Maia Fjord is Danish illustrator based in Bournemouth. Influenced by Tove Jansson’s Moomin books, she retains a fascination with the imagined. Additional sources of inspiration include nature, anatomy and Scandinavian folklore. Here, she guides us through her work process:

Like most people, my illustrations start with an idea, and from there it’s just a question of how to get it on paper and looking as good as it can. This idea can develop through pointless doodling, something I’ve come across that’s inspired me, or can simply pop into my brain. Lately I find that I’ve been working a lot with the concept of imagination- there’s something very appealing about the ambiguousness of it, and I like narratives in which you can’t quite tell if something is real or imagined. Unfortunately, I find that the end result of my efforts rarely looks how it did it my head, but I don’t think this is always a bad thing- maybe sometimes it even looks better than I had imagined it. After the initial idea formulates, I normally fill a couple of sketchbook pages with some incredibly messy thumbnail sketches that only I can understand, to help me pinpoint the composition and what exactly it is I want to draw.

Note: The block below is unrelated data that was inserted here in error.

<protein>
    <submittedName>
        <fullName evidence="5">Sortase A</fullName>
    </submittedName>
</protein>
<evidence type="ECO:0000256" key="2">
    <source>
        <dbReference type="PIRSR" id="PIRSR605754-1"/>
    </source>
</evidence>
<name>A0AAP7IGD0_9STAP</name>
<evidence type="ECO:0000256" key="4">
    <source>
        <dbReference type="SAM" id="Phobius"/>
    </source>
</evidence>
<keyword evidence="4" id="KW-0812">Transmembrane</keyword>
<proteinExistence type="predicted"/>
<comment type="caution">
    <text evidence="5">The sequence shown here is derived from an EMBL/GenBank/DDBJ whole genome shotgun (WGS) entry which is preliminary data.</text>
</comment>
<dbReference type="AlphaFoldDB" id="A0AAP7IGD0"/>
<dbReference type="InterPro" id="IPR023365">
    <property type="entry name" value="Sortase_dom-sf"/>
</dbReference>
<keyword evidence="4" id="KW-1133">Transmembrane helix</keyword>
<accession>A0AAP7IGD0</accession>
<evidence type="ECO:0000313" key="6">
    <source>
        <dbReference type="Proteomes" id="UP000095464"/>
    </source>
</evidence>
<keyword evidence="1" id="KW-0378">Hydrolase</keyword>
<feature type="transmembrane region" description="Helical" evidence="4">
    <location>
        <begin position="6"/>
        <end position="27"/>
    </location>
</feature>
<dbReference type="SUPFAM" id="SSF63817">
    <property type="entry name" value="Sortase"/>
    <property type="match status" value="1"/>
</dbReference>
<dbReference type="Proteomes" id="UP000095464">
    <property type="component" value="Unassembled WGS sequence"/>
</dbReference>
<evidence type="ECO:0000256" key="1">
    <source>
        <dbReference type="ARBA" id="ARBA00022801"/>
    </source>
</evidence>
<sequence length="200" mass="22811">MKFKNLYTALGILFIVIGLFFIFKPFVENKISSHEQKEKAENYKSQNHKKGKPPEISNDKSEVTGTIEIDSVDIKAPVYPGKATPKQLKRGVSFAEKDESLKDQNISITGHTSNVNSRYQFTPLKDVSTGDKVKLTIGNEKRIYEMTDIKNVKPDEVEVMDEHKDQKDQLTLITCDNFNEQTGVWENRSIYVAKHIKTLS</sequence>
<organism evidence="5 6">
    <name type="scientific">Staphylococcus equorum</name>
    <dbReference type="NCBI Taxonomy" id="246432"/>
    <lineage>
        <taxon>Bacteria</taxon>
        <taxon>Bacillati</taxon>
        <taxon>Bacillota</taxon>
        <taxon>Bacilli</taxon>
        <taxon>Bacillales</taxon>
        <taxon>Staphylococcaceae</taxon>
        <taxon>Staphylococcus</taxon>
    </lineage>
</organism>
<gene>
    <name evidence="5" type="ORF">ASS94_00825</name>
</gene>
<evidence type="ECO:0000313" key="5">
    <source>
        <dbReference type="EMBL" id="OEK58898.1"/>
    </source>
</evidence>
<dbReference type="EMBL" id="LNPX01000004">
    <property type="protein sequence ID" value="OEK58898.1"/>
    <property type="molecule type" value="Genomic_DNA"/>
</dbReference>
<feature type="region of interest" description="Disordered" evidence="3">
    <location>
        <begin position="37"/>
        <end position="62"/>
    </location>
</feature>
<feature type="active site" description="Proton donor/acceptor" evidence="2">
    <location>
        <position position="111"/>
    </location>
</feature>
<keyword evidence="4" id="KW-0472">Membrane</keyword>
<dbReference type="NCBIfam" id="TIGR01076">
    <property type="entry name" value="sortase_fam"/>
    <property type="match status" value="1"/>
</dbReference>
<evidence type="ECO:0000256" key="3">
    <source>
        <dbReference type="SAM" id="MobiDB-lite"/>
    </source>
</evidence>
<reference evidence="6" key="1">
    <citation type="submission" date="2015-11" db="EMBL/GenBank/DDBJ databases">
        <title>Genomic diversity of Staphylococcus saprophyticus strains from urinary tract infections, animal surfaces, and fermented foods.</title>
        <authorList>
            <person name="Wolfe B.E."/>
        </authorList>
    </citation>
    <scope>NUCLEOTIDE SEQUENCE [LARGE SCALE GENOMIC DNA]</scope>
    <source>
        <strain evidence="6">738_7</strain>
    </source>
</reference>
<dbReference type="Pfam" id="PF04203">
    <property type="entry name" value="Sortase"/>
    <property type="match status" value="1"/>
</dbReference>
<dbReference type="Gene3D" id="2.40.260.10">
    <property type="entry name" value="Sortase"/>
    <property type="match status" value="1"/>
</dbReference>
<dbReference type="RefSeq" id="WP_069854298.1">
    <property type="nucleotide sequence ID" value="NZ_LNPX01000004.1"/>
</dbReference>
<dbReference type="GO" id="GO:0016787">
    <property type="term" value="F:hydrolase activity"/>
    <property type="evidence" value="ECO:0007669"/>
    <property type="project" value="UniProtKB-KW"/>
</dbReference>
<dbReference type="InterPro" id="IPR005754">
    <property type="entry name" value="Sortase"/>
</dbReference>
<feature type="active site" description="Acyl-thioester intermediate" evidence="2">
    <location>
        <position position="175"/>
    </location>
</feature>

Recently I’ve rediscovered how much I like to use pencil when I illustrate. I love how many textures you can create with a pencil, and how versatile such a simple tool can really be. After I’ve drawn something up with my trusty pencil (which can take anywhere from half an hour to half a day), I scan my creation and clean it up on Photoshop, then I start to add colour. Colour is very important to my imagery; I think a strong, limited colour palette helps to keep my illustrations playful and makes them more successful. I normally pick anywhere up to five or six colours that I think work well together, and then begin digitally colouring the scan of the original pencil drawing. I don’t think that I really have a set way that I make all my illustrations, but if I did I guess that this would sum it up for a lot of them… But then again, I also like to screen print, and that’s a completely different process!

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